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Ottawa Public Health reminding residents to be 'SportSMART' with COVID-19 restrictions eased

Outdoor hockey may now be technically allowed, but how residents go about playing is important, according to the health unit.
2021-02-17 Scouts Hockey Supplied (1)
Stock photo.

Ottawa Public Health (OPH) is asking residents to be extra conscious when participating in activities, now that the region is back in the 'orange-restrict' tier of the province's COVID-19 response framework and restrictions have eased on sports like outdoor hockey.

Before taking part in a sport, health officials say residents should assess the COVID-19 risks -- part of being 'SportSMART.'

For example, a very low-risk activity would be doing some skill-building drills alone, while a high-risk activity would be getting on a bus to participate in competitions involving teams across different areas of the province.

OPH breaks down its SportSMART idea like this:


Screen all athletes, coaches, trainers and parents. Perform a COVID-19 Self-Assessment before attending or participating in any activity. Stay home if feeling unwell or you do not pass the self-assessment.


Wear masks at all times even during physical activity if possible and safe.


Adapt to reduce contact and maintain physical distance.
• Arrive dressed for the activity to limit the use of lockers and change rooms.
• Change drills and play to allow for physical distancing.
• Avoid group celebrations and other customs (e.g. handshakes, high fives, fist bumps, chest bumps) to limit contact with others.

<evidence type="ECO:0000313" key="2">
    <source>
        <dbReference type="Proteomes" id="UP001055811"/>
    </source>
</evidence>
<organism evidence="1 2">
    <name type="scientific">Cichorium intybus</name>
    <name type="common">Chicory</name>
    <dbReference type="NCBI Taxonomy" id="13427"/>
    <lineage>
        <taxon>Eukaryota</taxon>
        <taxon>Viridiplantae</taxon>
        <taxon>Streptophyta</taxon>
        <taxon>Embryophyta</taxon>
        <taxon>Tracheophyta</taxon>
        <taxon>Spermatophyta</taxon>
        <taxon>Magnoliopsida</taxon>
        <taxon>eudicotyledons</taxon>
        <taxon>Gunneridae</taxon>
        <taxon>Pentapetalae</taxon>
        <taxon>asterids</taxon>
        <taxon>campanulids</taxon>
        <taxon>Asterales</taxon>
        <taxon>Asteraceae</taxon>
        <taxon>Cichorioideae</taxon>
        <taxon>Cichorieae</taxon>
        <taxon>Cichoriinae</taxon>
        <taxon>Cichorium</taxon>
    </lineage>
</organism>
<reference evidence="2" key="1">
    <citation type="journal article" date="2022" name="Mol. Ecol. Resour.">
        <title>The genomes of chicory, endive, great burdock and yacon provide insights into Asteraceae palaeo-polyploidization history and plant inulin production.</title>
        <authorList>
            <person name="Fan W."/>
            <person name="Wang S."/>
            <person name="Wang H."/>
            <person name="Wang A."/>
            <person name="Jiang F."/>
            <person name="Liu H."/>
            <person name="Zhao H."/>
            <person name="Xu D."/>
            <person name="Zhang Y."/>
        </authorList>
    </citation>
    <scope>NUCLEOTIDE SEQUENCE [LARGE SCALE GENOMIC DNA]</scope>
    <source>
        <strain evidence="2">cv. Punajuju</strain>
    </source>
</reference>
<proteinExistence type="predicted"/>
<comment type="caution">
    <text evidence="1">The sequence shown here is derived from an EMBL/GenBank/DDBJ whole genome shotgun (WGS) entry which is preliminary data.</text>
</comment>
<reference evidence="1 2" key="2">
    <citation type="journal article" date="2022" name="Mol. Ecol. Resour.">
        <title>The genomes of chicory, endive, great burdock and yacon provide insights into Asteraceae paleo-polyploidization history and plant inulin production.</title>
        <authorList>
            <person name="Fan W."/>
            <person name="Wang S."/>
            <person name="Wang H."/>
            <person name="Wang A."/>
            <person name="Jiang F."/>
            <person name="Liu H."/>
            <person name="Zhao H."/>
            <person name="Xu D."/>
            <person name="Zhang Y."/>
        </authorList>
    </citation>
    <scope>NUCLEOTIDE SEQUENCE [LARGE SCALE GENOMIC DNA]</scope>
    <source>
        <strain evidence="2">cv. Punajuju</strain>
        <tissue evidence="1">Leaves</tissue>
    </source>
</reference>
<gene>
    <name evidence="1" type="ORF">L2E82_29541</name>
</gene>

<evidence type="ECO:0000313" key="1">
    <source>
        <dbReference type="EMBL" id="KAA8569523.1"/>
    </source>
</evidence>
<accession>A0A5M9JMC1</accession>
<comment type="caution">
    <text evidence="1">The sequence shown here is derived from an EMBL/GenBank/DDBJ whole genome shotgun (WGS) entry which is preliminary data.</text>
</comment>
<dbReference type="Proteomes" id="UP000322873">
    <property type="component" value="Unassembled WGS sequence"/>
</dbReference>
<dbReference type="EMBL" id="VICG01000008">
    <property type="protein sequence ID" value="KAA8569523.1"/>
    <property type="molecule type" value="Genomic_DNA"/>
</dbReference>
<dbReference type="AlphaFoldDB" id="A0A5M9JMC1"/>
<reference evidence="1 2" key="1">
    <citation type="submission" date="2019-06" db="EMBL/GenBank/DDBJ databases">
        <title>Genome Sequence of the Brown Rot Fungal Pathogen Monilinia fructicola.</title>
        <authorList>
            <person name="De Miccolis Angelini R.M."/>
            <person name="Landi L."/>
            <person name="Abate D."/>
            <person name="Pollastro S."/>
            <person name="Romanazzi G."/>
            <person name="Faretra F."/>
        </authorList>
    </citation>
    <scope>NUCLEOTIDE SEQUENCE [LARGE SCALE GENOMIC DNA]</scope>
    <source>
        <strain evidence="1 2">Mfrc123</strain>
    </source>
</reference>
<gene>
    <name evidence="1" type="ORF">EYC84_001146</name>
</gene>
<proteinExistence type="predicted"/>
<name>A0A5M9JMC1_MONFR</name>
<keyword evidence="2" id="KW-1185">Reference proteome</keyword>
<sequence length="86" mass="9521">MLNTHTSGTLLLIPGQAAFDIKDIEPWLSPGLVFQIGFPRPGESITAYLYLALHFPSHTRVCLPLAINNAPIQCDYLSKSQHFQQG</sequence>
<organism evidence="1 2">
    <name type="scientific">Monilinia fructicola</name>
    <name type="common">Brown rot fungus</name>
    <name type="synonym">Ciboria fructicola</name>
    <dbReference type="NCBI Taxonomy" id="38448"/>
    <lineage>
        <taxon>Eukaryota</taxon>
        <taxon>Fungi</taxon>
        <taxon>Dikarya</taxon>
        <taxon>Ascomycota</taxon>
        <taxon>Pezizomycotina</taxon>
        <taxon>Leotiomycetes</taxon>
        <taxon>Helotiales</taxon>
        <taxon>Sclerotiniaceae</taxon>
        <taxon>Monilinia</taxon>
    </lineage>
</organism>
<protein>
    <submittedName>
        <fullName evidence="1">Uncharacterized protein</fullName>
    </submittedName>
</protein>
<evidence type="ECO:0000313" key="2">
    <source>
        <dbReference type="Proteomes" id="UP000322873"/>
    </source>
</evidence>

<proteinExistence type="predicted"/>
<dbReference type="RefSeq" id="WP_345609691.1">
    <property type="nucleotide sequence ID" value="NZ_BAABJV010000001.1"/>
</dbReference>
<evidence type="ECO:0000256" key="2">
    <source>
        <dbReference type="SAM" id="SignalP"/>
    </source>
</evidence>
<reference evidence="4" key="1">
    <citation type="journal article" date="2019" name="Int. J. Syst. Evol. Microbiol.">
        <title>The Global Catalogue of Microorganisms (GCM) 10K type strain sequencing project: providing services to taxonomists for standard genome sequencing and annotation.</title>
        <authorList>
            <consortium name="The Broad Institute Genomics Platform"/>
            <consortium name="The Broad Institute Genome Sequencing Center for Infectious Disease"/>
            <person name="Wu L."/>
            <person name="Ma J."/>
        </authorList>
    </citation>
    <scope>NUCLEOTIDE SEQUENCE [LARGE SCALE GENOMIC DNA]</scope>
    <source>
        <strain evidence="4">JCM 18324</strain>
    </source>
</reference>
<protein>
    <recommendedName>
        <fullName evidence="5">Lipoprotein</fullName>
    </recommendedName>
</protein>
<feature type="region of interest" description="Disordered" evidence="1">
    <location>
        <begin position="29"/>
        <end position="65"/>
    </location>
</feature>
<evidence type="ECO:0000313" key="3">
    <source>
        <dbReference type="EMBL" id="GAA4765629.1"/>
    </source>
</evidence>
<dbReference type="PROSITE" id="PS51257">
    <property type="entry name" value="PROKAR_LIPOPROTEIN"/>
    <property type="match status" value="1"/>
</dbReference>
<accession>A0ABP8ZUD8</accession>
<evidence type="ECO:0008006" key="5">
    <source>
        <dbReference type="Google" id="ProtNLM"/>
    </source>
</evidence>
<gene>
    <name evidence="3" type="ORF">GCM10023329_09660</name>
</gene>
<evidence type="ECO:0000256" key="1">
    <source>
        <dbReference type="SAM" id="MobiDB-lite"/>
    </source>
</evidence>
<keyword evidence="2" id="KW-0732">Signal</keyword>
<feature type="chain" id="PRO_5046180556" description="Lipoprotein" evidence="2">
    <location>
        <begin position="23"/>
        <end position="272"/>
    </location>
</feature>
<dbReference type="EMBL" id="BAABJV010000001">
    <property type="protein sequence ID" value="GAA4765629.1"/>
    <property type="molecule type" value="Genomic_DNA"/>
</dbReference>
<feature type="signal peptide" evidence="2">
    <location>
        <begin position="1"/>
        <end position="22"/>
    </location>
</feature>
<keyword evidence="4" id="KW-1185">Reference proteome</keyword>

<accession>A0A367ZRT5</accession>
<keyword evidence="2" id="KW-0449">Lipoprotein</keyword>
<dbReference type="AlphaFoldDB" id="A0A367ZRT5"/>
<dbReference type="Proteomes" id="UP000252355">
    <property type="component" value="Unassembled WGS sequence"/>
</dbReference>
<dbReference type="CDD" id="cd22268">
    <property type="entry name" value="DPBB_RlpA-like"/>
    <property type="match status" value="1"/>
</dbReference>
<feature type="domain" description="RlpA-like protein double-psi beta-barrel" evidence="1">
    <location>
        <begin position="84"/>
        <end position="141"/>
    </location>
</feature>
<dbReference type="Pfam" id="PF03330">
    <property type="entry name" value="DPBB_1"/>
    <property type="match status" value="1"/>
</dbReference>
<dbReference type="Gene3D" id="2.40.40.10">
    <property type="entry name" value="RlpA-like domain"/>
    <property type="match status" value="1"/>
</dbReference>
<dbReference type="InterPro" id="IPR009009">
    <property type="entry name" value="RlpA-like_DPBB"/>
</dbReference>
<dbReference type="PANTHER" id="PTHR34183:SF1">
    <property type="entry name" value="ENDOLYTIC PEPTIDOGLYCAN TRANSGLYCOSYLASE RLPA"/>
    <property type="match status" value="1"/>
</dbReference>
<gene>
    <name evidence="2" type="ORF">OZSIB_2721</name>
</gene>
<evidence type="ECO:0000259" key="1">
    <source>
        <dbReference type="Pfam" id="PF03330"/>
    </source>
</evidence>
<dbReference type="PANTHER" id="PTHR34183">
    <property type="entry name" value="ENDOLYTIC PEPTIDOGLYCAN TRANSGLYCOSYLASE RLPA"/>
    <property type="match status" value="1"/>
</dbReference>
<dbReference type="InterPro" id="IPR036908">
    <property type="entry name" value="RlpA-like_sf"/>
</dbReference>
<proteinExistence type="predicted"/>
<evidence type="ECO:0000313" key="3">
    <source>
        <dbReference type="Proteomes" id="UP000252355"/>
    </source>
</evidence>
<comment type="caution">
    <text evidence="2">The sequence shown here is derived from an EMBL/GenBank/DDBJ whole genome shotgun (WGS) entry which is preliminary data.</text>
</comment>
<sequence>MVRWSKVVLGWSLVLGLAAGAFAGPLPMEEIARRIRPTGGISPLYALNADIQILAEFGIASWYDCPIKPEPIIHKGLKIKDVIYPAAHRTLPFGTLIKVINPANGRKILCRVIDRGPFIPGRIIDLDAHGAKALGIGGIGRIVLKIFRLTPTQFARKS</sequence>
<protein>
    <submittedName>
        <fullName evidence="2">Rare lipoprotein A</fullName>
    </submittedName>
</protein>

• Arrive no more than 5-10 minutes before the activity and do not linger in the facility or parking lot after the activity.


Reduce contact.
• Arrange for transportation to and from activities so that only members from the same household are sharing rides.
• Bring your own equipment and do not share your personal items (e.g. water bottle, towels, etc.).
• Limit yourself to one sport, team or league as a player, coach, or trainer.
• Physical distancing of two metres at all times.
• Consider increasing distance when available including on sidelines and the bench.
• Limit travel to other regions in the province and out of province.


Think about the risks and ways to be safer and Track your activities.
• Be informed about the risks of participating in any activity.
• Know your personal risk based on your age or chronic health conditions and decide if participation is right for you.
• Follow all health and safety protocols and strategies available.
• Make choices to reduce risks for yourself and your team.
• Track all your activities on a family calendar. This will help with contact tracing (if needed).


Mike Vlasveld

About the Author: Mike Vlasveld

Mike Vlasveld, Village Media Community Editor,
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